This news on services appears to confirm the general impression that things are getting worse at a more or less rapid clip in Germany.
The eurozone service sector contracted further in May, with a slight pick-up in France and Italy failing to offset falling activity in Germany, according to a survey released on Wednesday. The Reuters/NTC purchasing managers' index for services showed the sector contracting for the fourth consecutive month, but at a slightly slower pace. The headline index rose from 47.7 in April to 47.9 in May. A score of 50 distinguishes expansion from contraction.
The service sector survey follows gloomy data on manufacturing and falling inflation in the eurozone, and is likely to increase pressure on the European Central Bank to cut rates by half a percentage point on Thursday. The case for a cut was also boosted by fresh data on eurozone retail sales. They fell 1.2 per cent in March compared to the previous month, the sharpest monthly drop in almost a year, Eurostat, the statistics arm of the European Commission, said on Wednesday. That added up to the steepest annual fall in retail sales by 1.6 per cent since 1996. The PMI survey also said business confidence fell back slightly in May, following its rise in the immediate aftermath of the Iraq war, and levels of new business shrank at a faster rate, the fifth consecutive month of contraction.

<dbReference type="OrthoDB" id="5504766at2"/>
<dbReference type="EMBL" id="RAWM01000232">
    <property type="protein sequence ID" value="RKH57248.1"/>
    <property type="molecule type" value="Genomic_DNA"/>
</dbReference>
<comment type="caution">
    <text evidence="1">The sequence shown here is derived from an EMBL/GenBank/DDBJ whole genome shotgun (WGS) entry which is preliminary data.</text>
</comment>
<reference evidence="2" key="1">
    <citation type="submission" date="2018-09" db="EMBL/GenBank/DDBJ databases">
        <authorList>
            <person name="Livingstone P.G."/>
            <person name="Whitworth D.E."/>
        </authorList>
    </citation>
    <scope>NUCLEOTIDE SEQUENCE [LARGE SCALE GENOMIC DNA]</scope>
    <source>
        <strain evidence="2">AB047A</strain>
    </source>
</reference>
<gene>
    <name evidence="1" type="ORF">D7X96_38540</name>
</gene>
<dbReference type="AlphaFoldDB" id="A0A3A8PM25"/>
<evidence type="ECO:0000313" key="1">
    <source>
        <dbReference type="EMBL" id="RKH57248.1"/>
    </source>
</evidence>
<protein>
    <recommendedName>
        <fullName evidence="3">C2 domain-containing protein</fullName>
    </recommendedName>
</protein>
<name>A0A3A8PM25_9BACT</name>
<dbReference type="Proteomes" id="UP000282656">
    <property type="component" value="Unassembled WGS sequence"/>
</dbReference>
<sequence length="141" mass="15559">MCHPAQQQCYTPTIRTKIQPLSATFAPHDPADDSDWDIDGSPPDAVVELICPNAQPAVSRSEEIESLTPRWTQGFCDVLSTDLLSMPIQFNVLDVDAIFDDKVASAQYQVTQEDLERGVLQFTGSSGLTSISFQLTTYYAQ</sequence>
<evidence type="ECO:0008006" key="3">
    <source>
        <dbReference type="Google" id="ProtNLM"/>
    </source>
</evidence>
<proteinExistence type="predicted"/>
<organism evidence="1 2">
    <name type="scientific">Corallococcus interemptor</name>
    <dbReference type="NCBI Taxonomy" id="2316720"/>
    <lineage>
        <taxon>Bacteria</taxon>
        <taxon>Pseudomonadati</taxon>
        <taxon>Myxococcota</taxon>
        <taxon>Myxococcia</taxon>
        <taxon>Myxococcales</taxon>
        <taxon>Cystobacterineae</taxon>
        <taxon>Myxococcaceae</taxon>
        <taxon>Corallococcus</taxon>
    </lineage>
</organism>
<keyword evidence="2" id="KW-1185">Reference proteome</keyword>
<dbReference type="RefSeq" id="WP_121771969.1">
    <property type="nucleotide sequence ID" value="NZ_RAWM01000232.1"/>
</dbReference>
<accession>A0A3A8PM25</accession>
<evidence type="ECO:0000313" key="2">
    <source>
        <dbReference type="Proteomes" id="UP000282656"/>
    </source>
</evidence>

"Demand for services from both consumers and businesses was reported to have remained weak, while the recent strengthening of the euro served to dampen exports of services," the report said. However, it said the headline numbers masked a "growing disparity" between service sector growth across the eurozone's four big national economies. France, Italy and Spain all recorded modest increases in business activity levels in May. In contrast, Germany experienced a further sharp contraction.
The new business index fell from 46.4 in april to 45.6 in May. New business picked up in Spain, and the rate of contraction eased in France and Italy. But once again Germany was a different story - the rate of decline in new business there increased.Employment dropped sharply in May - with Germany again the worst affected of the four big economies. Input costs rose at the slowest rate since November 2001. "The combination of weak demand, lower fuel prices and cheaper imported goods and services arising from the euro's recent appreciation have helped to significantly reduce growth of service providers' costs in recent months," the report said.
Source: Financial TimesLINK